Yet consider this. At a recent interpreting assignment I was interpreting for a Deaf parent who was, as we say, Deaf-of-Deaf, and had a college education. There is a reciprocal relationship between English fluency (spoken or written) and educational attainment, such that this person was conversationally fluent in what I call “mouthed English”. That is, they could turn to another parent and mouth greetings, complaints, and short comments without my assistance. Equally important, they…

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Introduction to Deaf Culture by Thomas Holcomb

The Interpreting Report

I just received Thomas Holcomb’s book on deaf culture published in 2013. There’s no way I’ll have time to read the whole thing, but I’m really only interested in his chapters on defining deaf culture. As many of you know, I’ve long been interested in how conceptions of culture have been incorporated into deaf studies and interpreting studies. Holcomb’s book is the most recent engagement with deaf culture by a leading member of the deaf community.

Have any of you read this book? I’m curious to know what you think.

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The Cost of Not Having an Interpreter, or the Loss of Alfred Weinrib

The Interpreting Report

Sign language interpreters — most that I know, anyway — place a great deal of emphasis on professional qualifications and excellent skills. So when we see an incident like the fake interpreter at Mandela’s ceremony or the substandard services provided at the Seattle Men’s Chorus performances, we are outraged even when we are not necessarily surprised. Many of us are aware of the daily injuries that Deaf individuals face in the area of language access. We have seen other interpreters provide not-quite-100% access. If we are honest, we know that we have all had moments where we wanted our best to be much better.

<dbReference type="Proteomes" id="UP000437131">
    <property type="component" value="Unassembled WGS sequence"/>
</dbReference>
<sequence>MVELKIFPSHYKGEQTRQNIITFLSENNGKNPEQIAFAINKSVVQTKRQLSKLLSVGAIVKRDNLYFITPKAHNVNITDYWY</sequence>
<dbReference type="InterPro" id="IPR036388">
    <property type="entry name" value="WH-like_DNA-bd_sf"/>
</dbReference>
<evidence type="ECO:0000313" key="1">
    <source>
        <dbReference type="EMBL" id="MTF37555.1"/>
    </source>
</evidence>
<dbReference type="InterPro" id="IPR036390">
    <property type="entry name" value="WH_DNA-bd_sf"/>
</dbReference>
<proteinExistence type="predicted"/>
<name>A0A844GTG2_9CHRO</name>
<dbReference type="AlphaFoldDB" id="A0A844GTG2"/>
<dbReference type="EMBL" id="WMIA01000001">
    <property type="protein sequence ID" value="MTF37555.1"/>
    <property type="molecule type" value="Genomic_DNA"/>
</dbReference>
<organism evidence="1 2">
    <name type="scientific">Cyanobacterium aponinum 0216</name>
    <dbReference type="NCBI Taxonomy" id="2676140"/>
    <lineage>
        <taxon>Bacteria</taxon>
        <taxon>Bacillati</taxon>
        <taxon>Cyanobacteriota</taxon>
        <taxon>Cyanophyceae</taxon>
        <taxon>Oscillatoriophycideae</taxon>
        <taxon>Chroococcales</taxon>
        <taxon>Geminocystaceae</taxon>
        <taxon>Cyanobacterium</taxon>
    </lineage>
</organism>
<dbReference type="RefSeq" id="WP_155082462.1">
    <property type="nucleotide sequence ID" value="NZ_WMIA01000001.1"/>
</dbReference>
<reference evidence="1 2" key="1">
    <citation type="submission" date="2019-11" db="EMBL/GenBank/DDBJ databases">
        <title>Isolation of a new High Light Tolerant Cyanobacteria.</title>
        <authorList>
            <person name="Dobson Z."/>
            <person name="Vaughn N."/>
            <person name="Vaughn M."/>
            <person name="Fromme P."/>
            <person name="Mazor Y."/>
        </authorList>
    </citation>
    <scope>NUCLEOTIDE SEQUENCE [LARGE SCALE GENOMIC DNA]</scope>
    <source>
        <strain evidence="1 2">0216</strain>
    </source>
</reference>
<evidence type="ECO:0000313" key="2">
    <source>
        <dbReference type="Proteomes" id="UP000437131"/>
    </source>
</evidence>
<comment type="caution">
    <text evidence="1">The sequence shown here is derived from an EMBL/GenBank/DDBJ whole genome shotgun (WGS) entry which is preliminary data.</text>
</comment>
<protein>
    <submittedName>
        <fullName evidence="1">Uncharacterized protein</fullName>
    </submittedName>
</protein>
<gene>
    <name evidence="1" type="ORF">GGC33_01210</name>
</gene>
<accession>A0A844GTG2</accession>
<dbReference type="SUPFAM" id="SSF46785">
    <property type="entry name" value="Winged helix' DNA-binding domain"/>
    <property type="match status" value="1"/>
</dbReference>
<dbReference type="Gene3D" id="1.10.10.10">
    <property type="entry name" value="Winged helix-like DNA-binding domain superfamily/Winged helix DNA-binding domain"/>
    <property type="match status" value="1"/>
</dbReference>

To worry about the quality of sign language services implies that a sign language interpreter — or someone getting paid as one — is present. Just as dangerous, if not more so, are the thousands of moments where no interpreter is provided in the first place…

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Disability Discrimination Ordinance Has More Teeth Than A Denture Provider

Disability Independence Group Blog

Mr. Larry McDowell presented to our office for a consultation on the afternoon of Thursday, March 17, 2016. When Mr. McDowell arrived, he needed to be guided by holding on to someone in order to get places in the office; he will need to bring someone with him who can assist him in walking as it is a liability for the office staff to physically guide him themselves. Mr. McDowell will also need assistance in going over treatment, signing paperwork, and etc.

We Apologize for Any Inconvenience.

When Larry McDowell went to Affordable Dentures in West Palm Beach, Florida, to have a dental procedure on March 17th, there was no reason that he could possibly believe that he wouldn’t be able to get the same services as anybody else. But once Mr. McDowell reached the front desk, he was directed to follow someone to the examination room. Mr. McDowell then…